Four curves \(T^{**}(n^{**})\) with different \(\beta \) are shown on Fig. 3c, together with the curve \(Q(n^{**})\) which starts at point \((0, -2m_0/5)\), crosses the \(n^{**}\)-axis at \(n_0^{**} = m_0/(2B)\) and has a horizontal asymptote at 2*B* / *A*. When \(\beta > \beta _0= (12B/m_0^2)^{(\alpha - 1)/2}\), the curve \(T^{**}(n^{**})\), marked with **(i)** on Fig. 3c, intersects the \(n^{**}\)-axis at points \(\nu _{1,2}^{**}\). The \(n^{**}\)-coordinates of the intersection point of \(T^{**}(n^{**})\) with the curve \(Q(n^{**})\) are \(\sigma _{1,2}^{**}\). As, while negative, \(T^{**}(n^{**})\) cannot intersect the strictly positive \(T(n^{**})\), no critical points \((n^{**}, H^{**} = \beta ^{1/(1-\alpha )})\) can exist for \(T^{**}(n^{**}) < 0\). Thus, stable critical points for \(\beta > \beta _0\) exist in the interval \(\nu _{2}^{**}< n^{**} < \sigma _2^{**}\) – where the non-negative \(T^{**}(n^{**})\) is smaller than \(Q(n^{**})\). When \(\beta = \beta _0\), the curve \(T^{**}(n^{**})\), marked with **(ii)** on Fig. 3c, is tangent to the \(n^{**}\)-axis at point \(\chi _{1}^{**} = n_0^{**}\) – the point at which \(Q(n^{**})\) crosses the abscissa. This curve intersects the curve \(Q(n^{**})\) further – at point \(\chi _{2}^{**}\). Critical points for which \(\chi _{1}^{**}< n^{**} < \chi _2^{**}\) are stable.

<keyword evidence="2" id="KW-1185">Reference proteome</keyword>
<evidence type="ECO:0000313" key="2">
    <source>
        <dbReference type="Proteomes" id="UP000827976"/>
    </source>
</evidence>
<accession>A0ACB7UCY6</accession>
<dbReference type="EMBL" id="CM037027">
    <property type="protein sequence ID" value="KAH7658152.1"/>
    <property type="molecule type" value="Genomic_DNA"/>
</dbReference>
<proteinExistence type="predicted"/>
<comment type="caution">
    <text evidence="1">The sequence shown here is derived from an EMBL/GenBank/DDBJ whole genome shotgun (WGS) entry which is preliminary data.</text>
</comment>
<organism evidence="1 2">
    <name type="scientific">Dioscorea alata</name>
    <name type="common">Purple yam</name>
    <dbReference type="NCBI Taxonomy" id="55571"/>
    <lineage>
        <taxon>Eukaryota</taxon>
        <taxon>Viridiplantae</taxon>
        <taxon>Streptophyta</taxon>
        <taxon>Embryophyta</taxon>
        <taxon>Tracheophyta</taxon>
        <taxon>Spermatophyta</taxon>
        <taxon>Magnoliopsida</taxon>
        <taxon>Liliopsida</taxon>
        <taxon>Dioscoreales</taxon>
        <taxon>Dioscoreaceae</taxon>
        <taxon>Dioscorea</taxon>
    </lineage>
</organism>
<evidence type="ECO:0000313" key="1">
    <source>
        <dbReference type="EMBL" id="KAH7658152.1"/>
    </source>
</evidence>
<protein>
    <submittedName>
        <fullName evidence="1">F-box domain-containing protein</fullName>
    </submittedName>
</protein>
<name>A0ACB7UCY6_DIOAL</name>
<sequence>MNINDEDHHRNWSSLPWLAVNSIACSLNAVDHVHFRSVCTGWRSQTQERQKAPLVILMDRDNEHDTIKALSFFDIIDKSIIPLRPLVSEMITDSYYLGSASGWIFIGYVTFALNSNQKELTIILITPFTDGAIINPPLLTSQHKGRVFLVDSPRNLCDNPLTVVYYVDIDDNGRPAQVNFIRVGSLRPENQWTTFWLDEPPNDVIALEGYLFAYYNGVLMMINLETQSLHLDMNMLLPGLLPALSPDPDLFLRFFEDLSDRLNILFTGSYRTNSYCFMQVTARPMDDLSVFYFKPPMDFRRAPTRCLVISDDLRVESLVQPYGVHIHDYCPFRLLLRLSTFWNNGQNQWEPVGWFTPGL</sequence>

When \(\beta _Q< \beta < \beta _0\), curve \(T^{**}(n^{**})\), marked with **(iii)** on Fig. 3c, never intersects the \(n^{**}\)-axis. It intersects the curve \(Q(n^{**})\) at points with \(n^{**}\) coordinates given by \(\xi _{1,2}^{**}\). Critical points with \(\xi _{1}^{**}< n^{**} < \xi _2^{**}\) are stable. Finally, when \(\beta < \beta _Q\), curve \(T^{**}(n^{**})\), marked with **(iv)** on Fig. 3c, never intersects the \(n^{**}\)-axis or the curve \(Q(n^{**})\). There are no stable critical points in this case.